Disadvantages & Advantages of an HPLC

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HPLC offers a quick, automated and highly accurate method to identify certain chemical components in a sample, but it can be costly, complex and doesn't work for all samples. Medical, forensic, environmental and manufacturing labs use the technique to quantify and separate the chemicals in a sample. HPLC has both advantages and disadvantages compared with other techniques.

HPLC and Similar Techniques

Like other forms of chromatography, HPLC allows the separation of chemical constituents through the use of a mobile phase and a stationary phase. The mobile phase is liquid and the stationary phase is solid. Because the different components move at different speeds they separate from each other. Alternative techniques include capillary electrophoresis, where substances migrate through solutions in an electric field, and other chromatographic methods such as solid phase extraction, gas chromatography and thin layer chromatography.

Speed, Efficiency and Accuracy

Compared to other chromatographic techniques, such as TLC, HPLC is extremely quick and efficient. It uses a pump, rather than gravity, to force a liquid solvent through a solid adsorbent material, with different chemical components separating out as they move at different speeds. The process can be completed in roughly 10 to 30 minutes, and it delivers high resolution. It is accurate and highly reproducible. Because it is largely automated, basic HPLC runs can be performed with minimal training.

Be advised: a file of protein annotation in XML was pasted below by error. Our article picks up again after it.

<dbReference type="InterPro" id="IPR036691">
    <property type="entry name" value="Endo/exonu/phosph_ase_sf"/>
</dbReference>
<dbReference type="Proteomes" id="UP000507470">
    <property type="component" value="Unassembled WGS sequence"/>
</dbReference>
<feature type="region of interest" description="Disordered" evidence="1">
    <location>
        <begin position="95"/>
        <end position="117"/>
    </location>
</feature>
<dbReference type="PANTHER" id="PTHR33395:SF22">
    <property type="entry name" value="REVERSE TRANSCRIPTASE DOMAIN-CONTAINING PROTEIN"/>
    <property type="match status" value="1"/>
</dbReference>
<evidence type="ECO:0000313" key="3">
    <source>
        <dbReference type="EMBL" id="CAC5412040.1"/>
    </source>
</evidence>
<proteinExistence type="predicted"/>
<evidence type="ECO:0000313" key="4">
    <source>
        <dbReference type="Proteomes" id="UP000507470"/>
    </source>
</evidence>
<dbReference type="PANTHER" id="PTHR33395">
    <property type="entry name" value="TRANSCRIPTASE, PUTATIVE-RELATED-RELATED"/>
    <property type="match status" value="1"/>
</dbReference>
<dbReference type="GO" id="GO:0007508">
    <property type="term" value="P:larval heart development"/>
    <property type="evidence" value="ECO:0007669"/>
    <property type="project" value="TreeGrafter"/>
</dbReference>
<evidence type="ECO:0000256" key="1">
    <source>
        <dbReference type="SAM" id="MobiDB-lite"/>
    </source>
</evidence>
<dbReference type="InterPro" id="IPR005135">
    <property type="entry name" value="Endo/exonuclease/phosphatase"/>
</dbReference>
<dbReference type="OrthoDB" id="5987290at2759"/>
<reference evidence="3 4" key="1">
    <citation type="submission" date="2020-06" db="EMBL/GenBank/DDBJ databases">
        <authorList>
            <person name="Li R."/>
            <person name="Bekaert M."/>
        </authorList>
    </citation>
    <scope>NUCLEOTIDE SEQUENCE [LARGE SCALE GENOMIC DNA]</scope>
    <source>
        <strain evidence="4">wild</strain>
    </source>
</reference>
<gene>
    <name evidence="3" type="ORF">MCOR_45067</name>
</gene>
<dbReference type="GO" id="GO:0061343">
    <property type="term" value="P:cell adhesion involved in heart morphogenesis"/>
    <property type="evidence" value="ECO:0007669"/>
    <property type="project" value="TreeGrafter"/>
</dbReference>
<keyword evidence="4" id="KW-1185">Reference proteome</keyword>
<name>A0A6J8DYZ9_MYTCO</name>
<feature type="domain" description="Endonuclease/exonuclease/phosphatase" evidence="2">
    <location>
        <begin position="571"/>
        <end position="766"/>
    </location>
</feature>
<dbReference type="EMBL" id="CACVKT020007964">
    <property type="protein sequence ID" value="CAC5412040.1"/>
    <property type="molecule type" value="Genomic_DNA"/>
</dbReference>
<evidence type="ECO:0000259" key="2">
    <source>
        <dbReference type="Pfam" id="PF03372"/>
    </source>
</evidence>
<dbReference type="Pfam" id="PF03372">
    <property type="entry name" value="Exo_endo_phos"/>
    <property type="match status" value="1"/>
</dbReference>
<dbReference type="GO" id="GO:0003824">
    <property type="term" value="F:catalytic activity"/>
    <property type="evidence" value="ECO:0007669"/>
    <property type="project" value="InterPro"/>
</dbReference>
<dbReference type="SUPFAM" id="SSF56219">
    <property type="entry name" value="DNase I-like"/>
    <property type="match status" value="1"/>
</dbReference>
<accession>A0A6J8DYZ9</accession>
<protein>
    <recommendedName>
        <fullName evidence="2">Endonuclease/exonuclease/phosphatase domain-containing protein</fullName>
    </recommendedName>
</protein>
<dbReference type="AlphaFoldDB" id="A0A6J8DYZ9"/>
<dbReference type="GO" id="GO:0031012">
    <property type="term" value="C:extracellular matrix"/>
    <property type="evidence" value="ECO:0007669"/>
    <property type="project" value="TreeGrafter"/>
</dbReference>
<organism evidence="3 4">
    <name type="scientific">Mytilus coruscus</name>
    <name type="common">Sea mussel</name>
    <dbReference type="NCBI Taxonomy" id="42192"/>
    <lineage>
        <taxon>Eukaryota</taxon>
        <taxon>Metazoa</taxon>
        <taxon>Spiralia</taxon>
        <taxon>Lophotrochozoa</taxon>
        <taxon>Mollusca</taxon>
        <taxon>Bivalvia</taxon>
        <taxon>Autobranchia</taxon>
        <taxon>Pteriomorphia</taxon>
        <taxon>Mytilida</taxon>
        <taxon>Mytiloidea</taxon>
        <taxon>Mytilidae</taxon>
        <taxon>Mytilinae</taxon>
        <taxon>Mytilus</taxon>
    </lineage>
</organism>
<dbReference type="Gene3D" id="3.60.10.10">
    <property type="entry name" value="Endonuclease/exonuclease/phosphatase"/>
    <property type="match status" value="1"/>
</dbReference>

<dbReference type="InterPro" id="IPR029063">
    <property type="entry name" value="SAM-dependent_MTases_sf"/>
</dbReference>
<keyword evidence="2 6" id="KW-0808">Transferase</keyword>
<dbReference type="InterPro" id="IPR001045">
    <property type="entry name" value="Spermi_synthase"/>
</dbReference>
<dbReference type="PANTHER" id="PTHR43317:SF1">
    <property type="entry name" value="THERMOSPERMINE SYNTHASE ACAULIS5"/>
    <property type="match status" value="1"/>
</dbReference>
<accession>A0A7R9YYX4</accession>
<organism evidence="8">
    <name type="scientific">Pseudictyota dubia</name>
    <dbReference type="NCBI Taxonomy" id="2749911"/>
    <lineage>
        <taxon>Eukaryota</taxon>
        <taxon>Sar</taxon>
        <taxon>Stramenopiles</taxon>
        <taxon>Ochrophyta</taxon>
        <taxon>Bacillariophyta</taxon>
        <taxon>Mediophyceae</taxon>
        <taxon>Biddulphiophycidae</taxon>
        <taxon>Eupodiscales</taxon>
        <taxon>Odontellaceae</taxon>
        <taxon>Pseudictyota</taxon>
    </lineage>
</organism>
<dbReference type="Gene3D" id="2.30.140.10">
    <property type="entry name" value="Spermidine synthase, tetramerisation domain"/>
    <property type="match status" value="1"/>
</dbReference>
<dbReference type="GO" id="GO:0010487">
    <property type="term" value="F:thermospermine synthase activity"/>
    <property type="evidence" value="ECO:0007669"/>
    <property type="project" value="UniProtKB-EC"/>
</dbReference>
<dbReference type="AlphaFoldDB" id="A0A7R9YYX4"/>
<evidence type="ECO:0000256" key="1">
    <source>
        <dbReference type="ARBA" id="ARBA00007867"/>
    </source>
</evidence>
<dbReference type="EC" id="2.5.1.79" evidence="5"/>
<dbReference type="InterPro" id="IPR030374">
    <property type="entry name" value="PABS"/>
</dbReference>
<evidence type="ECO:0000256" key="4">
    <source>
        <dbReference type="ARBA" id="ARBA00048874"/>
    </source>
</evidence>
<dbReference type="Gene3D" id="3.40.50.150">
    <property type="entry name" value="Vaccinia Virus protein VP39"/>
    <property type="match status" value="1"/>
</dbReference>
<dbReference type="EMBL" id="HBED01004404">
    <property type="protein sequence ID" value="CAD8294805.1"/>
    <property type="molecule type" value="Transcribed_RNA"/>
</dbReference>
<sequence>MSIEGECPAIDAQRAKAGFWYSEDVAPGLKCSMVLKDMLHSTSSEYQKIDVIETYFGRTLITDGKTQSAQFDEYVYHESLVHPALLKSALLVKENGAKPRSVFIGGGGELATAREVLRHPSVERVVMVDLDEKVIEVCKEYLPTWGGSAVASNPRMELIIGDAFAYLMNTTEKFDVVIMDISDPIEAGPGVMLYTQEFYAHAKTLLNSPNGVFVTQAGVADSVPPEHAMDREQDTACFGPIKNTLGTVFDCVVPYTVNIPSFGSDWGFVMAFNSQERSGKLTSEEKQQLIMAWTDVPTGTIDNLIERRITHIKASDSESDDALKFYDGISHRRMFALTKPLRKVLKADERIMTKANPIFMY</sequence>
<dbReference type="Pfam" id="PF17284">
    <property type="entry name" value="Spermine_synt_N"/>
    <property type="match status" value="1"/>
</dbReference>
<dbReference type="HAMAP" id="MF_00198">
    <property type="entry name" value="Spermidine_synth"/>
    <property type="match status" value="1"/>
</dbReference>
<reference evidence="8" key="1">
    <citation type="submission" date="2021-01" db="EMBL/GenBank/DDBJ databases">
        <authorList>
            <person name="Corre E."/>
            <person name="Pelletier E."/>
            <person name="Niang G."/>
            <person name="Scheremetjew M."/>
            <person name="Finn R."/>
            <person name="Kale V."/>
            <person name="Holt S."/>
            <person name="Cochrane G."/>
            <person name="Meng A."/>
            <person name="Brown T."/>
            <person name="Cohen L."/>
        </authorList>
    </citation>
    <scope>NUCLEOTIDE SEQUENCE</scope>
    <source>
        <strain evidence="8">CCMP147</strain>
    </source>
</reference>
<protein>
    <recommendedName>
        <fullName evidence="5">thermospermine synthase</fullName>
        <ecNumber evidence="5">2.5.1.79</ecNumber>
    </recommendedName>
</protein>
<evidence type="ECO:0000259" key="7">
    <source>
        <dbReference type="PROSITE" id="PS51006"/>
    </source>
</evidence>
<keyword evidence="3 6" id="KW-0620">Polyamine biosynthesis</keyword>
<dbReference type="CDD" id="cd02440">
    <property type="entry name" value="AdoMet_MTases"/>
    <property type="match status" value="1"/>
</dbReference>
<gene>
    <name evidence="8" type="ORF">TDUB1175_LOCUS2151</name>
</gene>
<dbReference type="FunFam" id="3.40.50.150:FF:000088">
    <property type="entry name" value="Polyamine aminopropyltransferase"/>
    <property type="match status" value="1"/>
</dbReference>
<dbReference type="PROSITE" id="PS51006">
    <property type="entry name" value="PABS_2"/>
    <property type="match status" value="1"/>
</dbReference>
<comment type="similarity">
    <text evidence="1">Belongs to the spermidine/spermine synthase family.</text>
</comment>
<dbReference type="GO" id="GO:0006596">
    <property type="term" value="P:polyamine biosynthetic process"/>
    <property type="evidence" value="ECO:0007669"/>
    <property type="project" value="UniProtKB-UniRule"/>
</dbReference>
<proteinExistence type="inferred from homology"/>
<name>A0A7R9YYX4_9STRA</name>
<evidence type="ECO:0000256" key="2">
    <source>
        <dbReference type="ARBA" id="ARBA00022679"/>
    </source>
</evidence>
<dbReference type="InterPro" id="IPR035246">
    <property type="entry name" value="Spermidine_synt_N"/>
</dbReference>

Cost and Complexity

Despite its advantages, HPLC can be costly, requiring large quantities of expensive organics. Techniques such as solid phase extraction and capillary electrophoresis can be cheaper and even quicker, especially for analysis under good manufacturing practice. Although it is relatively easy to use existing HPLC methods, it can be complex to troubleshoot problems or to develop new methods. This is largely because of the array of different modules, columns and mobile phases.

Sensitivity and Resolution

In general, HPLC is versatile and extremely precise when it comes to identifying and quantifying chemical components. With many steps involved, the precision of HPLC is largely down to the process being automated and therefore highly reproducible. HPLC does have low sensitivity for certain compounds, and some cannot be detected as they are irreversibly adsorbed. Volatile substances are better separated by gas chromatography.

References

About the Author

Based in Scotland, Clare Smith is a writer specializing in natural science topics. She holds a Master of Science in plant biodiversity from the University of Edinburgh.

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